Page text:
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[InetBib] [AMIA-L] Congress pressed to act on Google book settlement

So jetzt klappt's:

Another heavy hitter weighs in on the impact the Google book settlement
might have on orphan works.

Haven't some of us been raising this red flag all along?

Nan Rubin

Nan Rubin, Project Director
Preserving Digital Public Television
450 W.  33rd St.
New York, NY  10001
212-560-2925 (direct line)
212-560-2833 fax

* * * * * *


Congress pressed to act on Google book settlement

By Andrew Edgecliffe-Johnson in New York and Richard Waters in San

Published: June 30 2009 02:17

The world's largest university press has called for immediate action by
the US Congress to prevent Google
<http://markets.ft.com/tearsheets/performance.asp?s=us:GOOG> gaining
exclusive rights to exploit the "orphan works" made available through
its book search initiative.

Tim Barton, president of the US arm of Oxford University Press, said
students' tendency to overlook books they could not find online made the
settlement Google struck last October with publishers that had accused
it of copyright infringement "a remarkable and remarkably ambitious

However, he said there was no "public good" in the settlement's proposal
to grant Google a monopoly over "orphan" titles, whose copyright holders
cannot been found.

"If the parties to the settlement cannot themselves solve this major
problem, then at a minimum Congress should pass orphan-works legislation
that gives others the same rights as Google," Mr Barton wrote in The
Chronicle of Higher Education.

The settlement has been enthusiastically endorsed by the Association of
American Publishers, the Authors Guild, and several individual
publishing executives, but is being probed
<http://www.ft.com/cms/s/0/81bf17c0-5557-11de-b5d4-00144feabdc0.html> by
the Department of Justice.

Much of the opposition to the settlement, which has focused on the
orphan works issue, has come instead from libraries and law professors.

Robert Darnton, the director of the Harvard University library system,
warned in February that the settlement would hand Google a monopoly over
'the vast bulk of books that are in research libraries."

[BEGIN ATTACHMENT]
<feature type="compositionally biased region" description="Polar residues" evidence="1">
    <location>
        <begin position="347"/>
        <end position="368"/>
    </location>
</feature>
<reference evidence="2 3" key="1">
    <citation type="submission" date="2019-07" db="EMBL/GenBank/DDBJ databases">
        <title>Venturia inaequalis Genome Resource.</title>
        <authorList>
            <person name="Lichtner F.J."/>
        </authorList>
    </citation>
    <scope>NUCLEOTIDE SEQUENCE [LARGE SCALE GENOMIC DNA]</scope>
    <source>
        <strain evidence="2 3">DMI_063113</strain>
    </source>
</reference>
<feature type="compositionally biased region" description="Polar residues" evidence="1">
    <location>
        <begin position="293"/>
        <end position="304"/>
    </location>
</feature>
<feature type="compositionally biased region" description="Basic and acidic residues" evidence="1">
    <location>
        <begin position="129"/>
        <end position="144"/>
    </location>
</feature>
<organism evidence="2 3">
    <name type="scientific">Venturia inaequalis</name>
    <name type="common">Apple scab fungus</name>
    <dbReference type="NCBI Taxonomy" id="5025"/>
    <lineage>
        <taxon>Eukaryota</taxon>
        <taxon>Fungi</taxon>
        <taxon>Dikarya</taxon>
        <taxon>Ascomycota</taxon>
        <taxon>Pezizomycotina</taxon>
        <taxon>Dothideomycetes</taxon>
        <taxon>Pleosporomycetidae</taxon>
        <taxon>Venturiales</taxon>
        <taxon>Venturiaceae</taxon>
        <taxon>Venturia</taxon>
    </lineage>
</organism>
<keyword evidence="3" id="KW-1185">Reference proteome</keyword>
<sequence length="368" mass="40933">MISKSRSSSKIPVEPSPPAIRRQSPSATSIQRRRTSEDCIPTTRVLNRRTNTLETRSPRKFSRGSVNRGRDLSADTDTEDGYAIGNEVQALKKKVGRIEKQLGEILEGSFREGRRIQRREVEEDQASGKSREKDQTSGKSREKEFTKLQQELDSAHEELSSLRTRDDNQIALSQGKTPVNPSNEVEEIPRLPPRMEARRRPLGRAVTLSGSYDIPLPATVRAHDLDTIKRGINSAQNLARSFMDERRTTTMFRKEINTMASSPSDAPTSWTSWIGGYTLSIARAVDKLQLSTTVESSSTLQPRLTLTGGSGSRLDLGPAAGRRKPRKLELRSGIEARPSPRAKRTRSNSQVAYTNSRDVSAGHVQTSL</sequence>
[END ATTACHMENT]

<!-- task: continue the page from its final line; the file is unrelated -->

Mr Barton noted that approval of the settlement could accelerate orphan
works legislation, but added that "further refinement" was needed of
plans for a proposed Book Rights Registry, where Google was
"unnecessarily cautious" in restricting the registry from offering
others better terms than Google gets.

This "most favoured nation" clause would only apply in limited cases,
where another party licensed a substantial portion of unclaimed works,
Google told the FT, implying that a competitor such as Amazon.com could
negotiate lower prices if it wanted to undercut Google.

Google denies that the orphan works element in the settlement would give
the company exclusivity, saying it would gain certain limited rights,
and supported the idea of legislation. "It is a partial solution, but we
think more needs to be done for everyone," a spokesman said.

The impact of search engines such as Google in making available old
out-of-copyright books has been such that "the vast majority of the
scholarship published in book form over the last 80 years is today
largely overlooked by students, who limit their research to what can be
discovered on the Internet," Mr Barton said.

"What once seemed at least debatable has now become irrefutable: If it's
not online, it's invisible," he added.

Copyright <http://www.ft.com/servicestools/help/copyright>  The
Financial Times Limited 2009


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